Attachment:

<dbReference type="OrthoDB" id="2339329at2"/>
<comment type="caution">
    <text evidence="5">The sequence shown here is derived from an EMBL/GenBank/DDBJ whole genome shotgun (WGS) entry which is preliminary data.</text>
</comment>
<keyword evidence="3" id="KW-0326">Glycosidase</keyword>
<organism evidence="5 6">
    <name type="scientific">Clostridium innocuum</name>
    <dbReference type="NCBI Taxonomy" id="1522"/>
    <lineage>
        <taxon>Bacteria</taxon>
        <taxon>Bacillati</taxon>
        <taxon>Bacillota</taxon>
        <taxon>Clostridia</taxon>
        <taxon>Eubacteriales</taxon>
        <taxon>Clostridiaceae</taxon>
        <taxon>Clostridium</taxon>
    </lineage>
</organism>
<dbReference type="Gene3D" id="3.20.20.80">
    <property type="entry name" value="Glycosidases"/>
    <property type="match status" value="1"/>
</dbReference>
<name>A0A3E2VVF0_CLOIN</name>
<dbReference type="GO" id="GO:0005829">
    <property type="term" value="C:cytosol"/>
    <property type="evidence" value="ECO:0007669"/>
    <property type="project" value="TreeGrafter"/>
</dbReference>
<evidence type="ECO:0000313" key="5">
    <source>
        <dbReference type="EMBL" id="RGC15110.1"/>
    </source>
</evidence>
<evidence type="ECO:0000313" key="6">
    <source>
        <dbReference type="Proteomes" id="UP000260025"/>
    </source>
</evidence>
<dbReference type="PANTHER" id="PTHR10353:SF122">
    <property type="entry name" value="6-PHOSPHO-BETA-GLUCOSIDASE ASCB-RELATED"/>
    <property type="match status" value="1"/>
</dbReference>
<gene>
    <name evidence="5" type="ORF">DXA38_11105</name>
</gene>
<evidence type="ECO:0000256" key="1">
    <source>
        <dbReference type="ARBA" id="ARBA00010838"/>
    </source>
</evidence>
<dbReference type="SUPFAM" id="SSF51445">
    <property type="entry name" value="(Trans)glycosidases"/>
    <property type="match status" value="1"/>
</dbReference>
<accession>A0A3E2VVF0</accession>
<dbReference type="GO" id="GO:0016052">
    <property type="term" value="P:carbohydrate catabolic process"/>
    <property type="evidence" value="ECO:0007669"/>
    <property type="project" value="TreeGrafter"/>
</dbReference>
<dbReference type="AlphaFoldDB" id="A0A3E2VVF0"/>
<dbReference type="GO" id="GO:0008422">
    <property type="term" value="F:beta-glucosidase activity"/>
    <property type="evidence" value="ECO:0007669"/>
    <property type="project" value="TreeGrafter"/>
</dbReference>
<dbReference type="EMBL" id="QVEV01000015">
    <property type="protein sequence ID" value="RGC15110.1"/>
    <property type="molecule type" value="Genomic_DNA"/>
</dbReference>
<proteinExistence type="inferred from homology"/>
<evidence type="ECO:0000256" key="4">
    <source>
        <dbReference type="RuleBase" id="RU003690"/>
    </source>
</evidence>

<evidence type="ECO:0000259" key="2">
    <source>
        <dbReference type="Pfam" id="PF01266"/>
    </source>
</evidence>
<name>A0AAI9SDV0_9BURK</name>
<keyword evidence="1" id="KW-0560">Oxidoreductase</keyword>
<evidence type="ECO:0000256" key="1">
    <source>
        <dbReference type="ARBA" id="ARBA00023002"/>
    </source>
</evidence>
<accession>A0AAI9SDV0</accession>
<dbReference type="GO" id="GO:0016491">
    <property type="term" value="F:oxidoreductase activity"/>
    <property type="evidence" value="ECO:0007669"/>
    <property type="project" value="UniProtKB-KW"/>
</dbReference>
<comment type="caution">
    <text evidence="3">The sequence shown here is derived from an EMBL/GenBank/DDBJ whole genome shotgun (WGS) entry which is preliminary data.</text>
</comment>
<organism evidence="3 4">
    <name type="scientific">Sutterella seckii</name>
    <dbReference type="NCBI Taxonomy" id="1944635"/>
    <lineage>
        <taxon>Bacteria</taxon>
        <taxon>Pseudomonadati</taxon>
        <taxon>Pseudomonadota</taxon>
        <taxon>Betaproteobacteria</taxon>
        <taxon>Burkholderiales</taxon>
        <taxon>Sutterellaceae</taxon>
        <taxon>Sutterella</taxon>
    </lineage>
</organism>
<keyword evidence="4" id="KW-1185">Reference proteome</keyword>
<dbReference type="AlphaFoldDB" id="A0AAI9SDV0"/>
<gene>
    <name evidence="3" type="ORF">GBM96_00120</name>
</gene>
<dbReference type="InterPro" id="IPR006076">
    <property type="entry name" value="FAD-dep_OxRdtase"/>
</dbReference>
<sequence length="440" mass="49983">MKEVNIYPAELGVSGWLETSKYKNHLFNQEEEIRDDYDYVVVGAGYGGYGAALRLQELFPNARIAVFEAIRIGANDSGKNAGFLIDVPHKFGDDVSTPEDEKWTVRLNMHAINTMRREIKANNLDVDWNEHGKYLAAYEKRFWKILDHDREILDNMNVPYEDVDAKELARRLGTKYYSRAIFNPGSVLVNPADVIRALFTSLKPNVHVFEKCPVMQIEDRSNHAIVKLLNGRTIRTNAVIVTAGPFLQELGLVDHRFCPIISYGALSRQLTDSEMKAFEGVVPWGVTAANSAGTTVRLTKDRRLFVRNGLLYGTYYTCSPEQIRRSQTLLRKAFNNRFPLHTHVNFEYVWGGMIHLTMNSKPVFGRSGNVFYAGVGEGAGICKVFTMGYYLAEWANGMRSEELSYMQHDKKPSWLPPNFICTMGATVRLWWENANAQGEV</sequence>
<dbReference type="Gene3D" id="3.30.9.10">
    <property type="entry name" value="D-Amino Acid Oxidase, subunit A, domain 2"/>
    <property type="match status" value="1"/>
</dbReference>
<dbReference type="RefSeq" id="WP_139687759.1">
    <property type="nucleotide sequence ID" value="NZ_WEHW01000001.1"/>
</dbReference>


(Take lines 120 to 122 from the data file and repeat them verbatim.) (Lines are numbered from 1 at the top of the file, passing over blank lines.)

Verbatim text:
<dbReference type="Gene3D" id="3.30.9.10">
    <property type="entry name" value="D-Amino Acid Oxidase, subunit A, domain 2"/>
    <property type="match status" value="1"/>